How do you protect yourself from inopportune timing when buying stocks? This question is the crux of our contrarian stance on the use of stop losses. A stop loss order is a directive to sell a stock that you own if it falls to a specified price.
Proponents of stop losses typically recommend that the limit price be set between 7 and 10 percent below your purchase price. That way, so the theory goes, a small mistake does not become a big one, and with the bulk of your capital intact, you can play again.
In the management of the Contra portfolio, we never employ this strategy and there are several reasons for that. First, it’s important to understand that a stop loss order is never a guarantee that your exit from a stock will be limited to the damage expected. Your shares will get sold all right, but at what price? In an orderly, liquid market this should be at or just a little below your target, but this old bull market has a nasty habit of goring unwary investors.
Suppose you had been following the meteoric comeback of feisty Corel. On the Nasdaq the stock zoomed to a high of $44.50 on December 9, but then quickly slid back to the mid-$20s. Say you bought at $19 on December 21 and chose a stop of 7 percent, figuring to automatically get out at $17.67 in case it kept falling. But the next day, the stock opened at $13.
This would have immediately triggered your sale, say at about $12.75. Oops. That 7 percent safety net just developed a 33 percent hole overnight! What might have appeared to be an ideal situation to pick up some shares and whip out a trusty stop loss, proved to be deceiving. To add insult to injury, Corel was back to more than $20 for most of January.
These situations are not limited to volatile fliers like Corel. Just a few weeks ago, the blue-chip tech stock Lucent, which is the most widely held common stock in North America, chilled shareholders with a wild dive. The company issued a profit warning after trading closed at $69 on January 6. The next morning, it opened on the NYSE at $51.75, a drop of 25 per cent.
In fact, many of the most successful stocks, including stalwarts like IBM and Nortel, have had similar one-day jolts over the past couple of years, but have quickly recovered and moved much higher. Investors using stops not only could have been handed much larger losses than expected, but also would have been left in the ditch as these companies raced ahead.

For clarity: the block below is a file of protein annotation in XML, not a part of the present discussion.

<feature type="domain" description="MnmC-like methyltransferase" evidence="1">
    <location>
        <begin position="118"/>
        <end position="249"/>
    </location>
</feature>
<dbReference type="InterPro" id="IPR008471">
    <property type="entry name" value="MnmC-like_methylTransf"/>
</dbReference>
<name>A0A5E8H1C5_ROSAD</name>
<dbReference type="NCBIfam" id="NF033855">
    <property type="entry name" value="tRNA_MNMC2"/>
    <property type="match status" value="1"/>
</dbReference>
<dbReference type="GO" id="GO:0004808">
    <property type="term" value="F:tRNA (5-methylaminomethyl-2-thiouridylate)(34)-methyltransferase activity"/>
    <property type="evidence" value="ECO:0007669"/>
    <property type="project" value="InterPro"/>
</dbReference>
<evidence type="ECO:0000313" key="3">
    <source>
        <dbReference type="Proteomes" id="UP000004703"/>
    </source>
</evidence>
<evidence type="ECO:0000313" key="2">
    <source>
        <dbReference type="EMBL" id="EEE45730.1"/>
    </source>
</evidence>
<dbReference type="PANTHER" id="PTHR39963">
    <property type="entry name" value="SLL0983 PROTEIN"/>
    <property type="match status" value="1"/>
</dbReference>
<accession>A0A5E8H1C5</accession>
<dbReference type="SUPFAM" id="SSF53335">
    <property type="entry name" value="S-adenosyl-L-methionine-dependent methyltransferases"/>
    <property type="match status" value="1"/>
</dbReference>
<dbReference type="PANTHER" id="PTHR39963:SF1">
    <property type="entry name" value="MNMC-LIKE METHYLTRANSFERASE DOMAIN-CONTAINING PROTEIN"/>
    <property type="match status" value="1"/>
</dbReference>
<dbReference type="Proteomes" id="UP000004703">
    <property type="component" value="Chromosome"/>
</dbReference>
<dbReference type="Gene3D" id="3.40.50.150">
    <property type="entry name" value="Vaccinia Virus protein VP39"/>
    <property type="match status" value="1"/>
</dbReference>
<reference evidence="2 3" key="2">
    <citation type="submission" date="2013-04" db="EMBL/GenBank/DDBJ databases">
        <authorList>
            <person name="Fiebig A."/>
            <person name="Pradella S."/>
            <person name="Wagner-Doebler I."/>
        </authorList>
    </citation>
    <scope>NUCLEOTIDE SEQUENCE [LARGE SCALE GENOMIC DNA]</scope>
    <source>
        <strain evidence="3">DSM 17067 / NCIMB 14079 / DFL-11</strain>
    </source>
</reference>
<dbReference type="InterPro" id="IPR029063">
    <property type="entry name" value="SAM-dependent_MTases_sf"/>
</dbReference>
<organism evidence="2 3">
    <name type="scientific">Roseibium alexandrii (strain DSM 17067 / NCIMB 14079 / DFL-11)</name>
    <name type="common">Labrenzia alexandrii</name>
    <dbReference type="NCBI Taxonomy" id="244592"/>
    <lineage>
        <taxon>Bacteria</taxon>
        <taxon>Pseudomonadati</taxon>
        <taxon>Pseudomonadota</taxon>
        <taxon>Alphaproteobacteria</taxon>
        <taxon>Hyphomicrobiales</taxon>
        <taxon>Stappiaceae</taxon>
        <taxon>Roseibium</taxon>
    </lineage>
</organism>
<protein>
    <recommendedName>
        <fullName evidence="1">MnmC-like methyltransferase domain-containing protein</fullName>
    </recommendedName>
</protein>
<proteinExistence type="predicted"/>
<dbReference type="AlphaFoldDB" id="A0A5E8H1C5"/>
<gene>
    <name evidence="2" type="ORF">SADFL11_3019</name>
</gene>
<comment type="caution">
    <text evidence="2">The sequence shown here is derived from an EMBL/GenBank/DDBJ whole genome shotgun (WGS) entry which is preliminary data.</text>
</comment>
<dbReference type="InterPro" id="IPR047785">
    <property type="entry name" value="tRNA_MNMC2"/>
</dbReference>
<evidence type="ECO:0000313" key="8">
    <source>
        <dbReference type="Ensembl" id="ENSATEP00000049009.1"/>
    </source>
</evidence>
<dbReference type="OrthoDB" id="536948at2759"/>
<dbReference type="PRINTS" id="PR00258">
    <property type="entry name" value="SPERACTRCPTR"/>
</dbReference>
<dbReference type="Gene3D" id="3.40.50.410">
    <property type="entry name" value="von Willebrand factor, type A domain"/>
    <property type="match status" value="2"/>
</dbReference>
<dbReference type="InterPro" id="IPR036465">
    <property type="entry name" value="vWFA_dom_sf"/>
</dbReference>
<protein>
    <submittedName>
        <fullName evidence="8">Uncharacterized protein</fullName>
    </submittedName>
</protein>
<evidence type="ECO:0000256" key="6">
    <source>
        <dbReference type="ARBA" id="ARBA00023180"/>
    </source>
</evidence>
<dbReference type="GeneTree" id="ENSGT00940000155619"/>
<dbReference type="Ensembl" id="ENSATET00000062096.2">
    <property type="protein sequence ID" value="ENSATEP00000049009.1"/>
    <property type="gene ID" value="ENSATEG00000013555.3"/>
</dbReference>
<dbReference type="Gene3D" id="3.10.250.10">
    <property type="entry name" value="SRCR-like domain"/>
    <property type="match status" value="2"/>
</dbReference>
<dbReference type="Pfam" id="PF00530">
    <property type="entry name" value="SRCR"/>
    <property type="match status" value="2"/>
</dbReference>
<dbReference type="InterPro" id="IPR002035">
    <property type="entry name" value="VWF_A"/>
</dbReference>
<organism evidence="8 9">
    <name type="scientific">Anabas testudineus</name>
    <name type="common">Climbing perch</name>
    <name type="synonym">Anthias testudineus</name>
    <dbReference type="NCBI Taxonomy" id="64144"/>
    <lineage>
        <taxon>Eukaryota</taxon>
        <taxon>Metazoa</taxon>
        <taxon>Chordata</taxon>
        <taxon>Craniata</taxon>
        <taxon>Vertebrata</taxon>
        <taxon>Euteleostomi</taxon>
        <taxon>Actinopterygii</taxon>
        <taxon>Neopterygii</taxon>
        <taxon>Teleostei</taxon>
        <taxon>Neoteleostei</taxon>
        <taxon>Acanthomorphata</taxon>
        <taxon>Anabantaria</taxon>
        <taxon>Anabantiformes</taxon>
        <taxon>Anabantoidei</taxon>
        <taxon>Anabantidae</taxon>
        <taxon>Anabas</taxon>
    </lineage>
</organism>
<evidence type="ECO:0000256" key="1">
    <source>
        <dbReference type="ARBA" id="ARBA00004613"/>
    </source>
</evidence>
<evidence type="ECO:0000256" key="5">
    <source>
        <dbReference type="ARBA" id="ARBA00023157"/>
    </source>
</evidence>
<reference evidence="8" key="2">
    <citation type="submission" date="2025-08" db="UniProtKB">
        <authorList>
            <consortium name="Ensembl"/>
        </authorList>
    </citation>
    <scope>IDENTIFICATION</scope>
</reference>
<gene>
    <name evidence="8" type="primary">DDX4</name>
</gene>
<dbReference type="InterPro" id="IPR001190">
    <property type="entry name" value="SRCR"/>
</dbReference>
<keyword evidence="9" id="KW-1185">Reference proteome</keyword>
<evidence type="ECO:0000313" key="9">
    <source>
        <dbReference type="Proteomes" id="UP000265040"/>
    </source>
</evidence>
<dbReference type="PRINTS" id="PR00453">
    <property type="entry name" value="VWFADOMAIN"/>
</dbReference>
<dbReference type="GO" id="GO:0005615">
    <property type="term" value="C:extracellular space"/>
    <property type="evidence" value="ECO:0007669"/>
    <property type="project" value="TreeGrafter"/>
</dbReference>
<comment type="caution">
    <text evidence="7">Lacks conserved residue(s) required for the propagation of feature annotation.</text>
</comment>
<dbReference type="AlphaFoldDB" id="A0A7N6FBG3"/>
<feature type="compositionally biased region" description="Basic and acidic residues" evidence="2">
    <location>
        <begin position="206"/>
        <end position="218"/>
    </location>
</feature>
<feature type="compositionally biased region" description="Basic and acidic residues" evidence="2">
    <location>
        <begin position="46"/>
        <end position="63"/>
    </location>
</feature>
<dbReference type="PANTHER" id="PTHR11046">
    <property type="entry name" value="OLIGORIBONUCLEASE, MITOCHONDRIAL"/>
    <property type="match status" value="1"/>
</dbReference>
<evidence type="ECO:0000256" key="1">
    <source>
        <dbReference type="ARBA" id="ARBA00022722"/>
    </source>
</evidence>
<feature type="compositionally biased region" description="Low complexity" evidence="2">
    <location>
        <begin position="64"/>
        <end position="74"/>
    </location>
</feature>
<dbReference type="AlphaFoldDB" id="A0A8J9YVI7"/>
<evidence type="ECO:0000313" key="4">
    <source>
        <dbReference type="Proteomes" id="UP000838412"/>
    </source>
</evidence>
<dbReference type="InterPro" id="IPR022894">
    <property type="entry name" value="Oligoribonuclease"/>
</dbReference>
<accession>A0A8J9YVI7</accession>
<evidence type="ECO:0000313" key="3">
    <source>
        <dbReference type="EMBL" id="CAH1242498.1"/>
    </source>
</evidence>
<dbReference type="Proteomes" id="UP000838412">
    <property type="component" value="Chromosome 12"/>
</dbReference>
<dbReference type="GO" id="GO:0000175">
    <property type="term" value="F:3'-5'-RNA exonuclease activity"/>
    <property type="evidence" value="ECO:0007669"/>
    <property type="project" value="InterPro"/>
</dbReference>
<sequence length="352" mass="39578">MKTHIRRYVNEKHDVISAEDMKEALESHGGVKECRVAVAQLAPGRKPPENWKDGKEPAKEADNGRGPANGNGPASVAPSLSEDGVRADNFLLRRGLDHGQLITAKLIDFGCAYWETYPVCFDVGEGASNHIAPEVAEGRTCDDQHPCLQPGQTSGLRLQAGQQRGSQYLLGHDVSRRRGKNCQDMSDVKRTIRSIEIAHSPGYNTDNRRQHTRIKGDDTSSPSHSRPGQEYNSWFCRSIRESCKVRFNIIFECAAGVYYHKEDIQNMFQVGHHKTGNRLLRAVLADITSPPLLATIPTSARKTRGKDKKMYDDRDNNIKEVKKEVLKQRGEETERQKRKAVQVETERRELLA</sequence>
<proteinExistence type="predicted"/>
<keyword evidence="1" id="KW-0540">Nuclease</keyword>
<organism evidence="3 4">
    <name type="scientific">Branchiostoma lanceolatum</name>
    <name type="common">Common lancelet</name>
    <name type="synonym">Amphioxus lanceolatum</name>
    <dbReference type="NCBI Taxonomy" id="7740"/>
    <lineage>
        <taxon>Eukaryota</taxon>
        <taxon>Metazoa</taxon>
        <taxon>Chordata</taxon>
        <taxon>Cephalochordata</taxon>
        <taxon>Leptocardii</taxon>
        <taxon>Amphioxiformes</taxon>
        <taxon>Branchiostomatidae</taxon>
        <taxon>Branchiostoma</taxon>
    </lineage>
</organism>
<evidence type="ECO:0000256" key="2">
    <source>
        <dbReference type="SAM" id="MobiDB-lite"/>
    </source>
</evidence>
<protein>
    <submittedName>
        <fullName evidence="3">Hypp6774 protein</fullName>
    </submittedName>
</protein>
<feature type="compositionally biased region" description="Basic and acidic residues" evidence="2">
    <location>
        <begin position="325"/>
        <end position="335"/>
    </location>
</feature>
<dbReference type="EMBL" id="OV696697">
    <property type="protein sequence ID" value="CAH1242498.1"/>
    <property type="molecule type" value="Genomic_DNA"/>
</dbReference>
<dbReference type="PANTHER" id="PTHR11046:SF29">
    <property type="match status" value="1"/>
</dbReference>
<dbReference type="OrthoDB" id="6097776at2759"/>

Stop losses are like putting your car on cruise control under challenging driving conditions on the expressway. The argument for an automatic order is that it will ensure your decision-making process is not tainted by “emotion.” We would respond that in these sticky circumstances, particularly, you need full control of the vehicle.
Even in the less dramatic scenario where a stock drifts slowly downward after a purchase, why wouldn’t the company be a more compelling buy at a better price? Don’t let a temporary slump talk you out of a good stock.
This is not to say that averaging down is always a good idea — it frequently isn’t. Perhaps there is a piece of news that changes the fundamentals on which the original purchase decision was based. Perhaps buying more would unduly raise the risk on the portfolio because of overweighting.
The point is these are things an investor can think about, but only if a computer hasn’t already turned a potential loss into a real one.
The best way to avoid a wipeout is with a diversified portfolio. If no single holding is greater than 10 percent of the total, it is a lot harder to get into deep trouble.
And by all means, it’s a great idea to set a “mental” stop. After a decline of 15 to 20 percent, review your reasons for buying in the first place. Then decide whether an ejection of the stock is in order or you should hang in.
By the way, for those who do not have a lot of time to babysit their portfolios, many software programs can be configured to generate an alert when a stock hits a certain level.